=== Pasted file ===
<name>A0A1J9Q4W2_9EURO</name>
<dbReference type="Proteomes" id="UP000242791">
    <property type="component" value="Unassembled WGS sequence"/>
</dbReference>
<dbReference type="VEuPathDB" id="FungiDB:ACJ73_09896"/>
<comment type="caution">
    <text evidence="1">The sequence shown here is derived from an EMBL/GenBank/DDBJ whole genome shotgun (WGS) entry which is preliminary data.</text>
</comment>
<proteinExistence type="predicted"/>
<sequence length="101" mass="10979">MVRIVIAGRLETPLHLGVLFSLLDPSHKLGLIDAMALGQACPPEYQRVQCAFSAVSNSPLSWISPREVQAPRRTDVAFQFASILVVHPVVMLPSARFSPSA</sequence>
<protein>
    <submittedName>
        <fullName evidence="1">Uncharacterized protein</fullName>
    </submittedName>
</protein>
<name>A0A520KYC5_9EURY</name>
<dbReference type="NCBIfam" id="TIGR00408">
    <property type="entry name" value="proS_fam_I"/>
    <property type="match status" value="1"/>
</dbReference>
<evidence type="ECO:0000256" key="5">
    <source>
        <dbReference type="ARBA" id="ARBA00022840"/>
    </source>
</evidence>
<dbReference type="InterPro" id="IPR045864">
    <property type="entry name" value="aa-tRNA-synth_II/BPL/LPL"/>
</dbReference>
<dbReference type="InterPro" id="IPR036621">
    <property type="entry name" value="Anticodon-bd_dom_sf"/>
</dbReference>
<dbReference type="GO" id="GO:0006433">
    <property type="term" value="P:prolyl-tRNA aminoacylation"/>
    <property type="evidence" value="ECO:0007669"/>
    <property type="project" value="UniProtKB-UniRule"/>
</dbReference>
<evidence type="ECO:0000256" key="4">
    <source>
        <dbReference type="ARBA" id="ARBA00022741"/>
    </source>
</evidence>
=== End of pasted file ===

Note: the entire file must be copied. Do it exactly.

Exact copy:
<name>A0A1J9Q4W2_9EURO</name>
<dbReference type="Proteomes" id="UP000242791">
    <property type="component" value="Unassembled WGS sequence"/>
</dbReference>
<dbReference type="VEuPathDB" id="FungiDB:ACJ73_09896"/>
<comment type="caution">
    <text evidence="1">The sequence shown here is derived from an EMBL/GenBank/DDBJ whole genome shotgun (WGS) entry which is preliminary data.</text>
</comment>
<proteinExistence type="predicted"/>
<sequence length="101" mass="10979">MVRIVIAGRLETPLHLGVLFSLLDPSHKLGLIDAMALGQACPPEYQRVQCAFSAVSNSPLSWISPREVQAPRRTDVAFQFASILVVHPVVMLPSARFSPSA</sequence>
<protein>
    <submittedName>
        <fullName evidence="1">Uncharacterized protein</fullName>
    </submittedName>
</protein>
<name>A0A520KYC5_9EURY</name>
<dbReference type="NCBIfam" id="TIGR00408">
    <property type="entry name" value="proS_fam_I"/>
    <property type="match status" value="1"/>
</dbReference>
<evidence type="ECO:0000256" key="5">
    <source>
        <dbReference type="ARBA" id="ARBA00022840"/>
    </source>
</evidence>
<dbReference type="InterPro" id="IPR045864">
    <property type="entry name" value="aa-tRNA-synth_II/BPL/LPL"/>
</dbReference>
<dbReference type="InterPro" id="IPR036621">
    <property type="entry name" value="Anticodon-bd_dom_sf"/>
</dbReference>
<dbReference type="GO" id="GO:0006433">
    <property type="term" value="P:prolyl-tRNA aminoacylation"/>
    <property type="evidence" value="ECO:0007669"/>
    <property type="project" value="UniProtKB-UniRule"/>
</dbReference>
<evidence type="ECO:0000256" key="4">
    <source>
        <dbReference type="ARBA" id="ARBA00022741"/>
    </source>
</evidence>